The rules applying until now
Under the rules applying until now, enterprises that are subject to bookkeeping obligations shall, as a starting point, store their accounting records in Denmark. This also applies to electronic accounting records. Thus, as regards records in an electronic bookkeeping system, the servers on which the records are stored must, pursuant to the rules applying hitherto, as a starting point be located in Denmark.
There are, however, certain general exceptions to this requirement. Thus, subject to certain general requirements, there is a right to store the records in one of the other Nordic countries, and it is also, subject to certain requirements, allowed to keep abroad accounting records for the current and previous month as well as certain parts of the accounting records relating to the company's activities abroad.
Furthermore, under the rules applying until now, the Danish Business Authority may grant an exemption from the requirement to store accounting records in Denmark. Traditionally, the Business Authority has been very restrictive when it comes to granting exemptions. However, as the Business Authority has been overruled by the Company Appeals Board in several appeals concerning rejection of applications for exemption, a practice has developed over time according to which the Business Authority does grant exemptions if the application only concerns electronically stored accounting records and certain other requirements are met, including that there is direct on-line access from an address in Denmark to the electronic accounting records stored abroad.
The rules applying until now have been difficult to handle for many companies. In practice, the rules have made it necessary to obtain an exemption if a Danish subsidiary of a multi-national group wished to store its accounting records permanently in an electronic bookkeeping system located on servers with a parent company situated outside the Nordic countries, or if a company wished to apply a cloud-based system in which accounting records are stored on servers located outside the Nordic countries.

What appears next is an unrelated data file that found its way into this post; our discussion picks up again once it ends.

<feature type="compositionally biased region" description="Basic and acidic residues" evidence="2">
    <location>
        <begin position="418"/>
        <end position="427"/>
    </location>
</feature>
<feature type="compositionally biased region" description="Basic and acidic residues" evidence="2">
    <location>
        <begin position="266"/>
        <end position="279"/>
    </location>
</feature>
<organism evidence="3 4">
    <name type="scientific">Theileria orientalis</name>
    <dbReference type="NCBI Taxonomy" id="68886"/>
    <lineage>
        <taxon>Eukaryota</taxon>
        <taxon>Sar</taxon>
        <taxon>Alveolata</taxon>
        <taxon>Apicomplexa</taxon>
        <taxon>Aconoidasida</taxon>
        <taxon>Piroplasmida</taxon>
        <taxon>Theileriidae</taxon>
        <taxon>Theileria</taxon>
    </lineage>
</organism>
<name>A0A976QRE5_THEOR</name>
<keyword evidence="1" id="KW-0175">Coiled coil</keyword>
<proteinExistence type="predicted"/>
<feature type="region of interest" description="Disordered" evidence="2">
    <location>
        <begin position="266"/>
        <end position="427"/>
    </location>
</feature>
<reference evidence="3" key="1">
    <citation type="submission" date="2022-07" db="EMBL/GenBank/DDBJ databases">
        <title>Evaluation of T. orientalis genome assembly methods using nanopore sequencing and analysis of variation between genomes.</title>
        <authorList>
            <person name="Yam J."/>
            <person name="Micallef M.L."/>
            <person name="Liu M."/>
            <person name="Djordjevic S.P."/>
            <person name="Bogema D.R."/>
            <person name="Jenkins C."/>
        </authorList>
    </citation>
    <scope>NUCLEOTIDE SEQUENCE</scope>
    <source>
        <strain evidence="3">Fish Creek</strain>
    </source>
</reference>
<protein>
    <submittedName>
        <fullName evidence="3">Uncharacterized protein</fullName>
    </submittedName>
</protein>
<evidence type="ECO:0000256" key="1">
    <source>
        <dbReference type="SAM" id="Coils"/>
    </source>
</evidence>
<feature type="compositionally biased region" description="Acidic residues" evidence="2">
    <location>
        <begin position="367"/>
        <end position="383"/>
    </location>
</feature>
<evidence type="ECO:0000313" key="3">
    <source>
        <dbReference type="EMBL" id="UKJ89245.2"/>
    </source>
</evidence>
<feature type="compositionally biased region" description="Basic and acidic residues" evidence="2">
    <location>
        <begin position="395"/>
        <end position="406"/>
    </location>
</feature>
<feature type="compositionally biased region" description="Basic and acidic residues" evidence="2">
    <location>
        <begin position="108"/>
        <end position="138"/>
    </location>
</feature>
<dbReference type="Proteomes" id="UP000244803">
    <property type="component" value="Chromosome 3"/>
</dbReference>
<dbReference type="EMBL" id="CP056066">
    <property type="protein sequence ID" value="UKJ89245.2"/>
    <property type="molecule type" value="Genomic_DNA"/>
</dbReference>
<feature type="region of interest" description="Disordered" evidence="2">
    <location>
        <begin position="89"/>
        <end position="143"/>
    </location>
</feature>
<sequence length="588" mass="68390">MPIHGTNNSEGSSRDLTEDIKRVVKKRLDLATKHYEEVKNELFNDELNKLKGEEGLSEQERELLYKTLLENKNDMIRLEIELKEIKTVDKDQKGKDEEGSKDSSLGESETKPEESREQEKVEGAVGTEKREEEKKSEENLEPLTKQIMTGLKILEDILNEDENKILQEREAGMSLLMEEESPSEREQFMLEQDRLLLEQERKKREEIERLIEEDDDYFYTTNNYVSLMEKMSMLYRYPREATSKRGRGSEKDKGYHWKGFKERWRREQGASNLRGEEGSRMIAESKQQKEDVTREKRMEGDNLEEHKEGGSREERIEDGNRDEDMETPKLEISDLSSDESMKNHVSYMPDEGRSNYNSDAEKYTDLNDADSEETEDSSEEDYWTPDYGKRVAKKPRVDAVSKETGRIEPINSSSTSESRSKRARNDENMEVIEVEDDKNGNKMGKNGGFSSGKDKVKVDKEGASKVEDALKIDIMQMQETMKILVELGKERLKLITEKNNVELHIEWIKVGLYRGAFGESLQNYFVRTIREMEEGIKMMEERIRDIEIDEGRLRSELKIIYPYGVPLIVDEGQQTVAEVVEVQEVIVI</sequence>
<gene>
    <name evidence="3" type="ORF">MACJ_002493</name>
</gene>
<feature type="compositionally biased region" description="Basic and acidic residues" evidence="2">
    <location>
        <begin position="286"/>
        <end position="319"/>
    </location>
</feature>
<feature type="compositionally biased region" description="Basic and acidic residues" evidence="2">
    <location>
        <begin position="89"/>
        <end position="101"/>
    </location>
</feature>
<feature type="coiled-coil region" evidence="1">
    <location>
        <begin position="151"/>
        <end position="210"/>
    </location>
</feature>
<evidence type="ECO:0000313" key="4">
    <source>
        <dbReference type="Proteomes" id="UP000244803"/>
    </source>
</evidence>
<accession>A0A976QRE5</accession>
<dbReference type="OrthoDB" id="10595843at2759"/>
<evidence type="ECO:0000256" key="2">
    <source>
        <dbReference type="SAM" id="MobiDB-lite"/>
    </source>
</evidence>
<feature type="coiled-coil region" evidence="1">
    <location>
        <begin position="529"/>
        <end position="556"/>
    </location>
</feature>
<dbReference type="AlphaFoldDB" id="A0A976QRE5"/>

The new rules on electronically stored accounting records
On 22 January 2015, the Danish parliament adopted a bill amending the rules of the Bookkeeping Act on storage of accounting records. By way of the amendment, a general rule is introduced into the Bookkeeping Act whereby all accounting records (notwithstanding the form in which they are stored) must be stored in such a way that they may easily be made available to Danish public authorities that are entitled to claim insight into the accounting records according to other legislation. Further, a number of general requirements have been inserted regarding storage in electronic form of accounting records, irrespective of whether the storage takes place in Denmark or abroad. These requirements are that the enterprise being subject to the bookkeeping requirement:
- stores the accounting records in accordance with the requirements of the Bookkeeping Act (e.g. the requirements for registration, documentation and storage period);
- can, at any time, procure the records and provide access to them in Denmark (on-line access);
- stores any descriptions of the systems applied etc. and any necessary access codes etc. in Denmark; and
- ensures that the accounting records can be printed in hard copy (i.e. on paper or micro film in a readable form) or be made available in a recognised file format.